When it comes to parenthood, women can often face even greater challenges, in part due to workplace biases. In a study published in 2014, University of Massachusetts sociologist Michelle Budig found that women typically experienced a 4 percent decrease in wages for every child they've mothered; men, on the other hand, saw a 6 percent wage increase after becoming fathers. Not only that, but mothers are typically hired for lower pay and receive fewer raises and promotions compared to their childless counterparts, studies show. Researchers have dubbed it the "motherhood penalty." But for all the attention paid to the psychological and professional downsides of motherhood, very few researchers have actually investigated mothers who regret motherhood.

Orna Donath, an Israeli sociologist specializing in gender and women's health at Ben-Gurion University of the Negev, is one of the few academics to tackle the subject. Last year, she conducted interviews with a group of 23 mothers, including five grandmothers, who all said they regretted giving birth. She determined regret by asking two key questions: "If you could go back, with the knowledge and experience you have now, would you still become a mother?" and "From your point of view, are there advantages to motherhood?" All of the mothers in the study answered the first question negatively, and if they answered yes to the second question, they were asked a third: "From your point of view, do the advantages outweigh disadvantages?" They all responded with a resounding no.


Donath says the study—and the book it inspired, Regretting Motherhood, which was published in Germany in February—isn't intended to be a generalization of all mothers, nor is it representative of an average population. "On the contrary, the aim from the outset was to sketch a complex roadmap that will allow mothers from diverse social groups to locate themselves on it in order to allow a variety of subjective maternal experiences to exist," Donath wrote to me in an email. As a woman who always knew she never wanted to have kids, she says she conducted the research in part to address the dearth of scholarship on the taboo topic.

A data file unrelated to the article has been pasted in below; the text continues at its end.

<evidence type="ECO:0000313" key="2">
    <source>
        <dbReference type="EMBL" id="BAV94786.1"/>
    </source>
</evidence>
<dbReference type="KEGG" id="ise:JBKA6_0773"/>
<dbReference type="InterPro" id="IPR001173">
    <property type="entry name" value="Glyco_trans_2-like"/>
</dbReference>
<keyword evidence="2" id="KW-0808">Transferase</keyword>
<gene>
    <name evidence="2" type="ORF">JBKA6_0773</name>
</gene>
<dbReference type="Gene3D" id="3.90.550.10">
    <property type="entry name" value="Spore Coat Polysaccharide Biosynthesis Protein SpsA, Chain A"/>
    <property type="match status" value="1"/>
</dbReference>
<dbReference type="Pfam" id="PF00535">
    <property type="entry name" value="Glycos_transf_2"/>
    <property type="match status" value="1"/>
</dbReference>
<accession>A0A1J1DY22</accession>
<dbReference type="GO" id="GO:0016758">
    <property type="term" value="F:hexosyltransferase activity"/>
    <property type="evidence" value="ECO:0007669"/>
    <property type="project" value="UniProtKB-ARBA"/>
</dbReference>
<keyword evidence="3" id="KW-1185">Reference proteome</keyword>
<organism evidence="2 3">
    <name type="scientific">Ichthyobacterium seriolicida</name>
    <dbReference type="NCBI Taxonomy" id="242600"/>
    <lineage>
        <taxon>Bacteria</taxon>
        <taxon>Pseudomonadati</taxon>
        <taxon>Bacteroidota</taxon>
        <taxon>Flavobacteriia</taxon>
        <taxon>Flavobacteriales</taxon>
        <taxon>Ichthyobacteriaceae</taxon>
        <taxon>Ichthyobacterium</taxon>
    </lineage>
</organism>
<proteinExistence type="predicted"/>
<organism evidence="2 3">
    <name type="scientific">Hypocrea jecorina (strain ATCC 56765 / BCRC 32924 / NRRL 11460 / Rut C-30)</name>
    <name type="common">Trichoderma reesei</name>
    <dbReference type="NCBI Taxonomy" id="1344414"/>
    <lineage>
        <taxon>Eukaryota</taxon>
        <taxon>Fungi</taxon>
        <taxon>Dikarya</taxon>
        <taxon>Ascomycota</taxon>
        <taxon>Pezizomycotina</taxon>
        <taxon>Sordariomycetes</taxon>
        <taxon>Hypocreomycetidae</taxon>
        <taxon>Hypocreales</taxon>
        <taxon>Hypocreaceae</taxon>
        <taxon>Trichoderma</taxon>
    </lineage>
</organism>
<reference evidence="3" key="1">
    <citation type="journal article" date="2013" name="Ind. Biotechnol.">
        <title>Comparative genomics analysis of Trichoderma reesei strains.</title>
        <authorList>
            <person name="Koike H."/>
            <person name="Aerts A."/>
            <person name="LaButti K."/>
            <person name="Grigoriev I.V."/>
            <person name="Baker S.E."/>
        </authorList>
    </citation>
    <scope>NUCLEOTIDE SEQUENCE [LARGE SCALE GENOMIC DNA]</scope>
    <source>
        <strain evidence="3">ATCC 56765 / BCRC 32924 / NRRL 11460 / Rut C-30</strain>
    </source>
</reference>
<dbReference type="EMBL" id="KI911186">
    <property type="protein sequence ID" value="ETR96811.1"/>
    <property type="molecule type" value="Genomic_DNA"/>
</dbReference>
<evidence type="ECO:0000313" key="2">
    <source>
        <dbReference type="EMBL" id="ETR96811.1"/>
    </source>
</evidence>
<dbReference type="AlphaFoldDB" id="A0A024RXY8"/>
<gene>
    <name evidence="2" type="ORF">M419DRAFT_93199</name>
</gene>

"The existence of regretting motherhood tends to be denied and therefore, allegedly, there is nothing to study about," she wrote. But her focus groups prove otherwise, and the research has opened up the possibility for deeper analysis among larger sample groups, and at the very least, more open conversations among mothers about having regret.

When Isabella Dutton wrote about regretting motherhood for the Daily Mail in 2013, she received a storm of criticism online. The most "liked" comment on the article called her "an utterly miserable, cold-hearted, and selfish woman." Backlash aside, the article also resonated with parents who identified with Dutton's regret—and admired her honesty. A Google search of her name today reveals pages of blog posts, essays, and online forums from parents celebrating, defending, and pledging gratitude to Dutton for saying the previously unspeakable.

Others besides Dutton are coming forward, too. In March, mother Simone Chubb wrote an article for XO Jane titled, "I Love My Baby, But I Regret Becoming a Mother," in which she detailed her physically grueling pregnancy and her post-partum lack of sex life and self-confidence—not to mention depression and lack of sleep. As well, anonymous forums like Reddit, Quora, and Whisper are riddled with threads from mothers attempting to reconcile their own regret. They might discover they're not alone in feeling it.